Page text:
On August 19, 2013, the U.S. Department of Justice issued its current Guidance Regarding Marijuana Enforcement, which effectively deferred enforcement under the Controlled Substances Act, 21 U.S.C. § 811 et. seq. (the “CSA”) with respect to medical marijuana to those states “that have enacted laws legalizing marijuana in some form and that have also implemented strong and effective regulatory and enforcement systems to control the cultivation, distribution, sale, and possession of marijuana.”
On December 13, 2014, Congress passed government spending bill, H.R. 83 (the “Act”), which included provisions that appear to further insulate the participants in the medical marijuana industry in states that have legalized medical marijuana from enforcement under the CSA. In particular, the Act provides that the funds made available to the Department of Justice pursuant to the Act may not be used to prevent those states that have enacted medical cannabis legislation “from implementing their own State laws that authorize the use, distribution, possession, or cultivation of medical marijuana.”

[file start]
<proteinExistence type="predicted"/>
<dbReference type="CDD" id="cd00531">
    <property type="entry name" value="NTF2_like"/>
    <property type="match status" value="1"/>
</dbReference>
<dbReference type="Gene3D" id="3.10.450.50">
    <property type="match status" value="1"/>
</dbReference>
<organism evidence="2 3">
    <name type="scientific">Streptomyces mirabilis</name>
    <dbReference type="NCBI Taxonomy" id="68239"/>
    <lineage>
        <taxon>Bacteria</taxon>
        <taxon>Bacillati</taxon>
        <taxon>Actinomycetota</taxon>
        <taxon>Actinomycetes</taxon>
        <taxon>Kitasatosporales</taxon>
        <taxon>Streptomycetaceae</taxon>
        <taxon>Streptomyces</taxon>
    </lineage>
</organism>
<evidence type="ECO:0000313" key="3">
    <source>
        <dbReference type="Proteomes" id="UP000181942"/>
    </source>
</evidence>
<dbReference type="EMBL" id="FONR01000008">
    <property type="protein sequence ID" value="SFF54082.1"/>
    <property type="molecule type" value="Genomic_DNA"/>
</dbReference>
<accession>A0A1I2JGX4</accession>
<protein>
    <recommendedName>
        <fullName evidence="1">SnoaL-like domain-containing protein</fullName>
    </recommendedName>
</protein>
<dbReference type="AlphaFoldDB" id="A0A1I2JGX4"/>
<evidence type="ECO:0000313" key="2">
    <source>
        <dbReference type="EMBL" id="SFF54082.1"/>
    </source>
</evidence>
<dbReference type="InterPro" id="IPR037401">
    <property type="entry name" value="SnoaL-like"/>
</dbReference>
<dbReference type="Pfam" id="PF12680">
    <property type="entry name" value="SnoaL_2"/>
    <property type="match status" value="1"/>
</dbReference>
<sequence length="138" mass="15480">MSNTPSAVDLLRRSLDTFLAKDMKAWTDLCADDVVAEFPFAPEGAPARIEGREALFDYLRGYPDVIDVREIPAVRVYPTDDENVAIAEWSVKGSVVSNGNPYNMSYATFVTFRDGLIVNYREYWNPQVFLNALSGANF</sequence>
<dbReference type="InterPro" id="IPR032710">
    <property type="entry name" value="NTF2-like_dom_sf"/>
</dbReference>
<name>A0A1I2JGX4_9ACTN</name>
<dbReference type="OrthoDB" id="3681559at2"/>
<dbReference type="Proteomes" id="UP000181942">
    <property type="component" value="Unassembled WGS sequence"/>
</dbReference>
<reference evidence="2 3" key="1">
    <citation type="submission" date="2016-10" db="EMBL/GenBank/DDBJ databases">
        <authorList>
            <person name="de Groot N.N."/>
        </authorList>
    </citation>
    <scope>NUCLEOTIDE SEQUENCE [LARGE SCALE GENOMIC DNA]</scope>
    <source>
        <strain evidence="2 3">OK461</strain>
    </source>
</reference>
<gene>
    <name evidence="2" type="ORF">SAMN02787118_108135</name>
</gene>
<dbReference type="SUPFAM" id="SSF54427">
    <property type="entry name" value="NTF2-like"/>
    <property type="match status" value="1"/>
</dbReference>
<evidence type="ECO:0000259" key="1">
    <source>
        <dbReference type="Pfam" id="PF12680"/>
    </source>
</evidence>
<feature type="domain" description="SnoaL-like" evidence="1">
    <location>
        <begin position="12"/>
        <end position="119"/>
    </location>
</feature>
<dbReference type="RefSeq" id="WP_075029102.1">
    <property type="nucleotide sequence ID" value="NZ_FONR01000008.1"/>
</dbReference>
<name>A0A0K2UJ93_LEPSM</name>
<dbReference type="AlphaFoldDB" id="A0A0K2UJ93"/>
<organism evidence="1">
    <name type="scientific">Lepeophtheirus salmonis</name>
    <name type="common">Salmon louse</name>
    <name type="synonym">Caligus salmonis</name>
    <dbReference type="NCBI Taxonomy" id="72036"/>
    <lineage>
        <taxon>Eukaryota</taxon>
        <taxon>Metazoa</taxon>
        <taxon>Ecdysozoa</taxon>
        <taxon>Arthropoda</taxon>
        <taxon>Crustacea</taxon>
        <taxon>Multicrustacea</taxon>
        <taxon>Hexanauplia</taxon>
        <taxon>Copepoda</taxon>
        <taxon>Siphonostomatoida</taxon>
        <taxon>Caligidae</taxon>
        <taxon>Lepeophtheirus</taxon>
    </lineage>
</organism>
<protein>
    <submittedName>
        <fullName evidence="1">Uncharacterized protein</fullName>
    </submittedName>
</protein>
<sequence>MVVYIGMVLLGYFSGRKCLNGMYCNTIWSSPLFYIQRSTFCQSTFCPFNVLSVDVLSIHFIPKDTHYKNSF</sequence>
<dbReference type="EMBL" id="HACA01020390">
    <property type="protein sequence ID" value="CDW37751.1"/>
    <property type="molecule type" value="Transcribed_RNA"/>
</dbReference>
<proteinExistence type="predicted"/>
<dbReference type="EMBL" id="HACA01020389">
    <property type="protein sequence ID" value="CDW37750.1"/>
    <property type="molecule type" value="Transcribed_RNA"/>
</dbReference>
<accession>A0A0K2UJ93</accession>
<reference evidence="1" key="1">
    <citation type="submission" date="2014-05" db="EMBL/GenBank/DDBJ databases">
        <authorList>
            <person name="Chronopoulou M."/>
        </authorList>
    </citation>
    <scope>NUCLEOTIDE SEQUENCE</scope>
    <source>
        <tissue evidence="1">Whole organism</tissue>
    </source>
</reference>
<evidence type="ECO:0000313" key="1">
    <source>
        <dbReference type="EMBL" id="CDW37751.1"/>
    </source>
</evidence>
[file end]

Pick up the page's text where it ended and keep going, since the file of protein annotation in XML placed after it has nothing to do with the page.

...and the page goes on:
Notwithstanding the Act, marijuana remains a “Schedule I” substance under the CSA that is unlawful to “manufacture, distribute, or dispense, or possess with intent to manufacture, distribute, or dispense” in any form. Thus, the Act and the DOJ’s earlier guidance do not eliminate the conflict between the CSA and state legislation legalizing marijuana, nor do they resolve the ethical dilemma that may arise for lawyers in providing guidance in this area as a result of the conflicting state and federal legislation. That dilemma is discussed in detail in the attached article written by me and my partner Phil Lebowitz.